Customers perceive service charge as govt levy: Delhi HC
Instead of taking service charge ‘separately’, eateries increase the price of the food in the menu, the Delhi high court suggested on Tuesday.
New Delhi: The common man perceives service charge levied by a restaurant as a government levy, the Delhi high court observed on Tuesday while suggesting that eateries increase the price of the food in the menu, instead of taking service charge “separately”.
The remarks were made by the court while hearing a plea by Central Consumer Protection Authority (CCPA) against the single judge’s order of July 20 which allowed restaurants across the country to levy service charge, over and above the food bill. “That is what a common man perceives. Increase your food price, no problem, because you are entitled to fix a rate for your food but don’t levy it (service charge) separately…,” a bench of chief justice Satish Chandra Sharma and justice Subramonium Prasad said, although it did not pass any directions at this stage and posted the matter for Thursday. The court also sought to know from the lawyers of the National Restaurant Association of India ( NRAI) and Federation of Hotel and Restaurant Associations of India, whether they can claim a right to levy service charge.“What is your right to claim service charge? Can you compel a person to pay a service charge?” the bench asked the counsels for one of the associations.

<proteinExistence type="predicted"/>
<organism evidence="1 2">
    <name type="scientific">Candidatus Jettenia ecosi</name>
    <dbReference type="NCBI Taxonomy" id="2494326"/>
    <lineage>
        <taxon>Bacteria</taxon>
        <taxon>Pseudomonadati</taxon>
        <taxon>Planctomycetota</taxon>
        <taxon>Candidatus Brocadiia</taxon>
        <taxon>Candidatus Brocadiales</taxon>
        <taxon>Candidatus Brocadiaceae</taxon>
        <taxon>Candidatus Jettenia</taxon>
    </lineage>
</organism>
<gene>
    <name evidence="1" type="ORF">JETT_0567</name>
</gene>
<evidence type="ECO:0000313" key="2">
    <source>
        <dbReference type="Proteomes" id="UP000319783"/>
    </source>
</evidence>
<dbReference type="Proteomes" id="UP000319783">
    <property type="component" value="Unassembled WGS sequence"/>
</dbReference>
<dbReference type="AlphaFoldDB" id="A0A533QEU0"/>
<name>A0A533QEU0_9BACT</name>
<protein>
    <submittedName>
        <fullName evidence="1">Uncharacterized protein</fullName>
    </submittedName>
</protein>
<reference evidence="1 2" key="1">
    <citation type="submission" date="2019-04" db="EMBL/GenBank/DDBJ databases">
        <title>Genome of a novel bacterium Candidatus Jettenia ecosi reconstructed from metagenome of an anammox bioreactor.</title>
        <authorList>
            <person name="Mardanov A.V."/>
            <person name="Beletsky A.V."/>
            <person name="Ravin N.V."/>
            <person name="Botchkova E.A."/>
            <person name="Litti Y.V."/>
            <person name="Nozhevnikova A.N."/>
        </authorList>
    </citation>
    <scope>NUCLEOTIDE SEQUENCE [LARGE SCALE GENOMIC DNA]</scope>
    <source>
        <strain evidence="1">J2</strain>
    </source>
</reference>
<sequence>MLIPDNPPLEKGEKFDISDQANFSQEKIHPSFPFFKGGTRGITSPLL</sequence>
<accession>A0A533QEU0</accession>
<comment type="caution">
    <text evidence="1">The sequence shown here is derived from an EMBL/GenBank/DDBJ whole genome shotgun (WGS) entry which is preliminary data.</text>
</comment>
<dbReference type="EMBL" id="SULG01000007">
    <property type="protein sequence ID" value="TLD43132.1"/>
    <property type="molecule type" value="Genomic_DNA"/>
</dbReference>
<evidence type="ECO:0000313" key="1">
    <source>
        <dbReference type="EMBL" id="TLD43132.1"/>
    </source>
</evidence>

Responding to this query, the counsel for NRAI submitted that service charge is a matter of “contract” as it is made very clear on the menu card and displayed in restaurants that there will be a levy of service charge.
To this, chief justice Sharma asked, “…a person who does not know law or an illiterate person goes to a restaurant; you mean to say he will enter into a contract? A person who does not understand law goes for a cup of tea, so he is entering into a contract and he has to pay service charge?”
The counsel clarified that service charge is not connected to the consumers but to the employees. However, the court did not seem convinced with this argument and said that service charge is “very much connected” to the consumers as it is being recovered from them.
On a submission of the counsel that service charge is an element which goes to those employees “who are back of the house” and is not a substitute for tips, the court remarked, “You increase the salary. We will hear you. Be ready,” said the court. CCPA had appealed against the single judge’s order contending that consumers should not be forced to pay the service charge.